The mainstream literature on weak status quo states’ diplomacy tends to identify their regional security roles in terms of dealing with non-traditional security issues. This article argues that such a limited approach is not sufficient to explain the current security dynamics in the Asia-Pacific. This article reviews the literature on weak status quo states’ influence on regional order. It then identifies a security environment in which they are more likely to exert some impact on maintaining and building a regional order. After contextualising these discussions in the Asia-Pacific setting, the article examines the experience of South Korea and Singapore as secondary powers in the East Asian region. Although both countries enjoy high levels of security cooperation with the US, both have also been able to exercise a certain amount of influence in advancing their own geostrategic interests amidst the growing Sino-US geostrategic competition. Yet their exploitation of Sino-US geostrategic competition is neither a simple balancing strategy against China nor a simple bandwagoning with the US, since both South Korea and Singapore have been increasing bilateral and multilateral security cooperation with China.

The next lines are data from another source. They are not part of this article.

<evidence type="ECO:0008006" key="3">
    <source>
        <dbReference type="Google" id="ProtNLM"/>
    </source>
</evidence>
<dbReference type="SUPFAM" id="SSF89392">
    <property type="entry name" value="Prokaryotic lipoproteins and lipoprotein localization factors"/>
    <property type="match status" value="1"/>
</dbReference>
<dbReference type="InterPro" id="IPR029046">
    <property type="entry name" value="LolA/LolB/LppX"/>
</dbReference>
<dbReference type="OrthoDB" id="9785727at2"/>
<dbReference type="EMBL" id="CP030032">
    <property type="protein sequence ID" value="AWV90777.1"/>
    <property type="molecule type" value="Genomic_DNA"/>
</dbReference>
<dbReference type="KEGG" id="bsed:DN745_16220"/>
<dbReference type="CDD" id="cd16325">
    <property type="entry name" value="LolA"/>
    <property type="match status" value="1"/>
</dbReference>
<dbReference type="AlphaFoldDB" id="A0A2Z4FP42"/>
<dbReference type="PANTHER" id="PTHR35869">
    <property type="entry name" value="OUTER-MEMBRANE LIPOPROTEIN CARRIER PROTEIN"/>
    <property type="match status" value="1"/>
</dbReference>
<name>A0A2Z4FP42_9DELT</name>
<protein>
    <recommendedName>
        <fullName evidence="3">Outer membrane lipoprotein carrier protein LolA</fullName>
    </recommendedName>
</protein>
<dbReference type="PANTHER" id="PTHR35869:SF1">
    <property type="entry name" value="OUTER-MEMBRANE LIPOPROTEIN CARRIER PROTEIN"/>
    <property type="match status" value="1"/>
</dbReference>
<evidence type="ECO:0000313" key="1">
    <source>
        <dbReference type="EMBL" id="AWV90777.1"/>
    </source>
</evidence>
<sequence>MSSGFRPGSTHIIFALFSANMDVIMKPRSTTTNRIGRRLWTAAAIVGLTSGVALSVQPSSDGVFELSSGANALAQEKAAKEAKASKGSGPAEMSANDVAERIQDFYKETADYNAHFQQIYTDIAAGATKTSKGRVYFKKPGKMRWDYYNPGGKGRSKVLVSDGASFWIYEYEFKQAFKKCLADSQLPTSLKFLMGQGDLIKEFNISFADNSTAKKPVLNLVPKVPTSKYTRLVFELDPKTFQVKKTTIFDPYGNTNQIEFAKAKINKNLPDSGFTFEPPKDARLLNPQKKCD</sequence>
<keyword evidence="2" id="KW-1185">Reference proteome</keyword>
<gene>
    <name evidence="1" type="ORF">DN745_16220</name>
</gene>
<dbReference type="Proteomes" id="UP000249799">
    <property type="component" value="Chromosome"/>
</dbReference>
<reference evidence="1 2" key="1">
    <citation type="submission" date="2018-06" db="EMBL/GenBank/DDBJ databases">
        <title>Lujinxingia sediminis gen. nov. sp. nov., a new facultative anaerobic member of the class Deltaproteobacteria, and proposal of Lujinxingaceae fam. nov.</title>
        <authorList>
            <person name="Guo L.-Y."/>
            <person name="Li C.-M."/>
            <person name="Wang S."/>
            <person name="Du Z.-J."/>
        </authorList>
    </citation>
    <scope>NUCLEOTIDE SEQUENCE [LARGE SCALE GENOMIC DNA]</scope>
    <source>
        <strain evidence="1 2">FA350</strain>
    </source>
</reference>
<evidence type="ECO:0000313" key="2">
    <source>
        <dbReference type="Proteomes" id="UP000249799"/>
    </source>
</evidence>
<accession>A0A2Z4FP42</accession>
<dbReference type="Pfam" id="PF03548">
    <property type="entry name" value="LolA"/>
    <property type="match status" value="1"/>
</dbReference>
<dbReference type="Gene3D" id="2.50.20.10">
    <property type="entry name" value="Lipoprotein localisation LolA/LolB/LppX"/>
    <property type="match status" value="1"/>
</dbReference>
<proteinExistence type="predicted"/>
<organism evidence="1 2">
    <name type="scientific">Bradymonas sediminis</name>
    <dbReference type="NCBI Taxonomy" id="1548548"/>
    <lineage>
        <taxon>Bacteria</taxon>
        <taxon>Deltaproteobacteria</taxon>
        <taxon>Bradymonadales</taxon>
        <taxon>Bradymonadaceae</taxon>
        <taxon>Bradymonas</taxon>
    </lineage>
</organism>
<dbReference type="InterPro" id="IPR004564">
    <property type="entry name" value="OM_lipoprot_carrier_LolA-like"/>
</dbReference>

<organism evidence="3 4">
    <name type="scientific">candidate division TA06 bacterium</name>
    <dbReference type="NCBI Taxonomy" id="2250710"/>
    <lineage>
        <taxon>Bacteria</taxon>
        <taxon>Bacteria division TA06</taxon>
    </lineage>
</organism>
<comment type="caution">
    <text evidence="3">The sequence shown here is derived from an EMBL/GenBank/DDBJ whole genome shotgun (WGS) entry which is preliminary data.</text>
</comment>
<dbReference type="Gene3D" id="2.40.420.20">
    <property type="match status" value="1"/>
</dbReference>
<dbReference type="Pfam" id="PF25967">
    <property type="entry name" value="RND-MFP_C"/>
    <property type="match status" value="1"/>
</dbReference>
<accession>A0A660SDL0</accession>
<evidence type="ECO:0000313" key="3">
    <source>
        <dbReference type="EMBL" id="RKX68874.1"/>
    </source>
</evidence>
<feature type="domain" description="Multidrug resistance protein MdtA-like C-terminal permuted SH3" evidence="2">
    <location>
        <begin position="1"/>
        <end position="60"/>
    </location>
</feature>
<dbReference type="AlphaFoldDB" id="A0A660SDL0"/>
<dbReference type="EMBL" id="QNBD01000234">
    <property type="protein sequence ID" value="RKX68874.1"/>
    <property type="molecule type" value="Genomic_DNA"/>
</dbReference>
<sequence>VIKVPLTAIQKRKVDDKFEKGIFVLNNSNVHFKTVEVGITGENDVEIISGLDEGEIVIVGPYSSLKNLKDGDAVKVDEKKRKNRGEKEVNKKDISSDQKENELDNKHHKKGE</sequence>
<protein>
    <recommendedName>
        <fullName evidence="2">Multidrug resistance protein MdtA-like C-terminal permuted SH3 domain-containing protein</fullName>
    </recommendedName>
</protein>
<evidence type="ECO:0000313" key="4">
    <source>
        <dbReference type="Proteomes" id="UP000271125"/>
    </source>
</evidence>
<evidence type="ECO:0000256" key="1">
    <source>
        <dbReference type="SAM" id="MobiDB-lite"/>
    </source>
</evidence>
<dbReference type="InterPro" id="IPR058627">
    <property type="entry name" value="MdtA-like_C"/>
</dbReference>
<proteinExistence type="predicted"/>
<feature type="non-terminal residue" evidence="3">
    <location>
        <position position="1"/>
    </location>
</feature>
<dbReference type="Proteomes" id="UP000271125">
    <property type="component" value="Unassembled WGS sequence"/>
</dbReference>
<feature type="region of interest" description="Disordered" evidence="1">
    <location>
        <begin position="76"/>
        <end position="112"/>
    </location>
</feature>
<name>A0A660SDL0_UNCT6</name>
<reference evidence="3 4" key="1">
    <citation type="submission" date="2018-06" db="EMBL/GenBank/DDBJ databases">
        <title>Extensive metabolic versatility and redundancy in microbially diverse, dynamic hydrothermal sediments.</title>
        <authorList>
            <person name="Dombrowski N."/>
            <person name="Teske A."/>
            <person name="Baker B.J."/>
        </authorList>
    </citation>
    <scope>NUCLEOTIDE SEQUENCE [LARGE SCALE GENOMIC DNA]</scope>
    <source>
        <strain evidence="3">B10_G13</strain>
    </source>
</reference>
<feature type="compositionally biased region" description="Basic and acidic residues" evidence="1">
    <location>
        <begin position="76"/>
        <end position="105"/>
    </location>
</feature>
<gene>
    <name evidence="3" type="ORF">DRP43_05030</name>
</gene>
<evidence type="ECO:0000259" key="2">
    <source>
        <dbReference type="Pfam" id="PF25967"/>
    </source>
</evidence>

|Number of pages||19|
|Journal||Asian Studies Review|
|Publication status||Published - 2018 Jul 3|
Bibliographical noteFunding Information:
This work was supported by a Korea Foundation Research Grant. Jae Jeok Park’s work was also supported by the Hankuk University of Foreign Studies Research Fund of 2018.
© 2018, © 2018 Asian Studies Association of Australia.
All Science Journal Classification (ASJC) codes
- Cultural Studies
- Sociology and Political Science